The burpee is arguably one of the single greatest exercises a human could ever do.
It shreds fat, builds endurance, and works your entire body so hard that exhausted athletes have been known to stop mid-burpee workout and, huffing and puffing, use what little breath they can muster to curse profusely. Like pushups and jumping jacks, the humble bodyweight exercise can be done virtually anywhere, in any interval, with absolutely no equipment necessary except a functioning cardiovascular system and a strong stomach.
And while the burpee may have garnered a reputation lately as a CrossFit-centric exercise, people were doing them before anyone gathered in a box to do a WOD.
Long before then, as it turns out.
The original burpee was first created by Royal H. Burpee,
a man whose contributions to the art and science of human fitness should forever earn his (magificent) name a place in the pantheon of American awesomeness. Way back in 1939—years before Jack LaLanne bothered with jumping jacks, and decades before Arnold Schwarzenegger started pumping iron—Burpee was working double duty as the executive director of a YMCA in New York City and a Ph.D. candidate in applied physiology at Columbia University Teacher’s College. And as part of his doctoral research, Burpee was dedicated to figuring out a simple, fundamental concept: How to determine a person’s physical fitness.
Much of what we know about Royal H. Burpee comes from his granddaughter, Sheryl Burpee Dluginski—also a fitness expert—who has stewarded the story of her paternal grandfather and his work. (Royal’s middle name, she says, was Huddleston, his mother’s maiden name. His last name was likely the Americanization of the French-Canadian surname Beaupré.)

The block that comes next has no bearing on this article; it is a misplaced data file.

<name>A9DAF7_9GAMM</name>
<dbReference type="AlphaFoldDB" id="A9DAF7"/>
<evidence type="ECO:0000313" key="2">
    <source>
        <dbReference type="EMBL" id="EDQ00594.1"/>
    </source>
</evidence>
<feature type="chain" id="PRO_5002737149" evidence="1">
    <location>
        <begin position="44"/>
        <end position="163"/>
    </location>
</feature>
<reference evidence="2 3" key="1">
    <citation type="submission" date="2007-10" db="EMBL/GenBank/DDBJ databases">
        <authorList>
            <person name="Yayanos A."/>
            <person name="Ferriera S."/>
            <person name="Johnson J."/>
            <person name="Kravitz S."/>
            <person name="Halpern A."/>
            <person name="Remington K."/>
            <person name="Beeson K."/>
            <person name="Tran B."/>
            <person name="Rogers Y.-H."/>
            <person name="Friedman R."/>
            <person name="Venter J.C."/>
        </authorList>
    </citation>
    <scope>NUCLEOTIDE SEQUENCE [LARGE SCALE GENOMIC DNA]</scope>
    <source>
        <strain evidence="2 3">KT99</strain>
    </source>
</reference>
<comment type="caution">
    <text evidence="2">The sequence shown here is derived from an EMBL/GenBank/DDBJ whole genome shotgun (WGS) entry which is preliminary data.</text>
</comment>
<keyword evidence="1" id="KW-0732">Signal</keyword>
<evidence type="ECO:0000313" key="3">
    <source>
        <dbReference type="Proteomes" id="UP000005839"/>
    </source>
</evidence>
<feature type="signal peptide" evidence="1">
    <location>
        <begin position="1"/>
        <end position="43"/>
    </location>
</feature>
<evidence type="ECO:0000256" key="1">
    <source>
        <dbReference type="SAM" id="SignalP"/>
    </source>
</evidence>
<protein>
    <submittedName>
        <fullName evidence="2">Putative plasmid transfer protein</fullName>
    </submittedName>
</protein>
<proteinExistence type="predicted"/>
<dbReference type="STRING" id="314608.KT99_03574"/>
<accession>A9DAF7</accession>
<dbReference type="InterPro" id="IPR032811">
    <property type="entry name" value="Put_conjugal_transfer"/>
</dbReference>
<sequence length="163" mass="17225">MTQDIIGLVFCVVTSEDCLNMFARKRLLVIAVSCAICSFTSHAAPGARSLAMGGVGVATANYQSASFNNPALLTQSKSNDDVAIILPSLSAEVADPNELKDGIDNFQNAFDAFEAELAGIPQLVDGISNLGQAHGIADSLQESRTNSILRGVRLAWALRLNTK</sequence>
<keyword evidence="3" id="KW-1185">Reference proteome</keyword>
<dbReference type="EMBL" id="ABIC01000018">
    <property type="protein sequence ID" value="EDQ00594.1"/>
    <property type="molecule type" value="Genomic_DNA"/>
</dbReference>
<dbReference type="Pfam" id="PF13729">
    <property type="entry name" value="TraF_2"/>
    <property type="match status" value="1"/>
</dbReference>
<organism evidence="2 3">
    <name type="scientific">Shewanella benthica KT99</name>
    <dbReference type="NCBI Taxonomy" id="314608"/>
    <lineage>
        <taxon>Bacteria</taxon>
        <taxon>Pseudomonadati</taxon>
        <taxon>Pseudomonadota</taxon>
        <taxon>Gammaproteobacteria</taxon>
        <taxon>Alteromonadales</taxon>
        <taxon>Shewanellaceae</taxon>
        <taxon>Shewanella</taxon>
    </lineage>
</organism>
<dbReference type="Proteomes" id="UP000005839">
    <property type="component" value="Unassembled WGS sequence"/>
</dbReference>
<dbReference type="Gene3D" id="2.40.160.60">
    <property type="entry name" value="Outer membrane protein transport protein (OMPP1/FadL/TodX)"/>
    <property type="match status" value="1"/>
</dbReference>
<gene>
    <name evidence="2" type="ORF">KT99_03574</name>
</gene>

“He was an athletic guy his whole life, participating in gymnastics, wrestling, and weightlifting,” she tells Men’s Fitness. “He was also an intelligent, demanding perfectionist. A career in applied physiology probably appealed to the athlete and the scientist in him.”
Nowadays, as fitness crazes pop up left and right and Americans join gyms almost as fast as they can be built, it’s easy to imagine Mr. Burpee in his New York City office, devising methods to test how physically capable people were. But back in ’39, few people thought about fitness as an active pursuit. Lifting weights was for circus strongmen. Running around tracks was for Olympians. Regular folks played sports—wrestling, boxing, football, baseball—or worked on their feet. Nobody went to the gym. Nobody jogged.
“I remember him extolling the virtues of bodyweight exercises like gymnastics and wrestling as the most efficient and effective forms of exercise,” Burpee Dluginski says of her grandfather, whom she knew as “Goog.” “Bodybuilding/weightlifting was more of a vanity exercise for him, but he did take great pride in his health and appearance.”
But Royal Burpee wasn’t just ripped—he was also ahead of his time.